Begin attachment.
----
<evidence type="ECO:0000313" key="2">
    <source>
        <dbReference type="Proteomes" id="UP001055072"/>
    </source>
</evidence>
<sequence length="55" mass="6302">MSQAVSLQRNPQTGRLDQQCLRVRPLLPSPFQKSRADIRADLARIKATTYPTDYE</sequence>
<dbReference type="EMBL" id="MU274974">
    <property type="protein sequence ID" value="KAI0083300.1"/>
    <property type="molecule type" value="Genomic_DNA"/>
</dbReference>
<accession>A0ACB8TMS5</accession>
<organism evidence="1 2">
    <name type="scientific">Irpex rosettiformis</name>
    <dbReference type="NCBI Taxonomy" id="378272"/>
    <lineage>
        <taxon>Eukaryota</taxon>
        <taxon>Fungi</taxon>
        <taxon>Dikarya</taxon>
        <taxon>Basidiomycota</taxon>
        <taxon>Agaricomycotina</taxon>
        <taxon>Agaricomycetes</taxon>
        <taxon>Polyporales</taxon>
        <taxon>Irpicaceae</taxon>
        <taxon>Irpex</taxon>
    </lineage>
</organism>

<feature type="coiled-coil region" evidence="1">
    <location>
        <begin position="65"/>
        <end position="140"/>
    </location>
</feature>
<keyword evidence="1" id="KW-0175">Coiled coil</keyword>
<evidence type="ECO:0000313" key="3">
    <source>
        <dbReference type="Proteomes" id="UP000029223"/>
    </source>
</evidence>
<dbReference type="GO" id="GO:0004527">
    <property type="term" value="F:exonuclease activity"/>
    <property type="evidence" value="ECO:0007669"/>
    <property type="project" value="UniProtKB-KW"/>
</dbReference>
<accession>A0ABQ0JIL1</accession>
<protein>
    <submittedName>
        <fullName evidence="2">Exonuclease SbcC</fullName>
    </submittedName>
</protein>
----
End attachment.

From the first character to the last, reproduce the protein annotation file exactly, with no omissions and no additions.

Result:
<evidence type="ECO:0000313" key="2">
    <source>
        <dbReference type="Proteomes" id="UP001055072"/>
    </source>
</evidence>
<sequence length="55" mass="6302">MSQAVSLQRNPQTGRLDQQCLRVRPLLPSPFQKSRADIRADLARIKATTYPTDYE</sequence>
<dbReference type="EMBL" id="MU274974">
    <property type="protein sequence ID" value="KAI0083300.1"/>
    <property type="molecule type" value="Genomic_DNA"/>
</dbReference>
<accession>A0ACB8TMS5</accession>
<organism evidence="1 2">
    <name type="scientific">Irpex rosettiformis</name>
    <dbReference type="NCBI Taxonomy" id="378272"/>
    <lineage>
        <taxon>Eukaryota</taxon>
        <taxon>Fungi</taxon>
        <taxon>Dikarya</taxon>
        <taxon>Basidiomycota</taxon>
        <taxon>Agaricomycotina</taxon>
        <taxon>Agaricomycetes</taxon>
        <taxon>Polyporales</taxon>
        <taxon>Irpicaceae</taxon>
        <taxon>Irpex</taxon>
    </lineage>
</organism>

<feature type="coiled-coil region" evidence="1">
    <location>
        <begin position="65"/>
        <end position="140"/>
    </location>
</feature>
<keyword evidence="1" id="KW-0175">Coiled coil</keyword>
<evidence type="ECO:0000313" key="3">
    <source>
        <dbReference type="Proteomes" id="UP000029223"/>
    </source>
</evidence>
<dbReference type="GO" id="GO:0004527">
    <property type="term" value="F:exonuclease activity"/>
    <property type="evidence" value="ECO:0007669"/>
    <property type="project" value="UniProtKB-KW"/>
</dbReference>
<accession>A0ABQ0JIL1</accession>
<protein>
    <submittedName>
        <fullName evidence="2">Exonuclease SbcC</fullName>
    </submittedName>
</protein>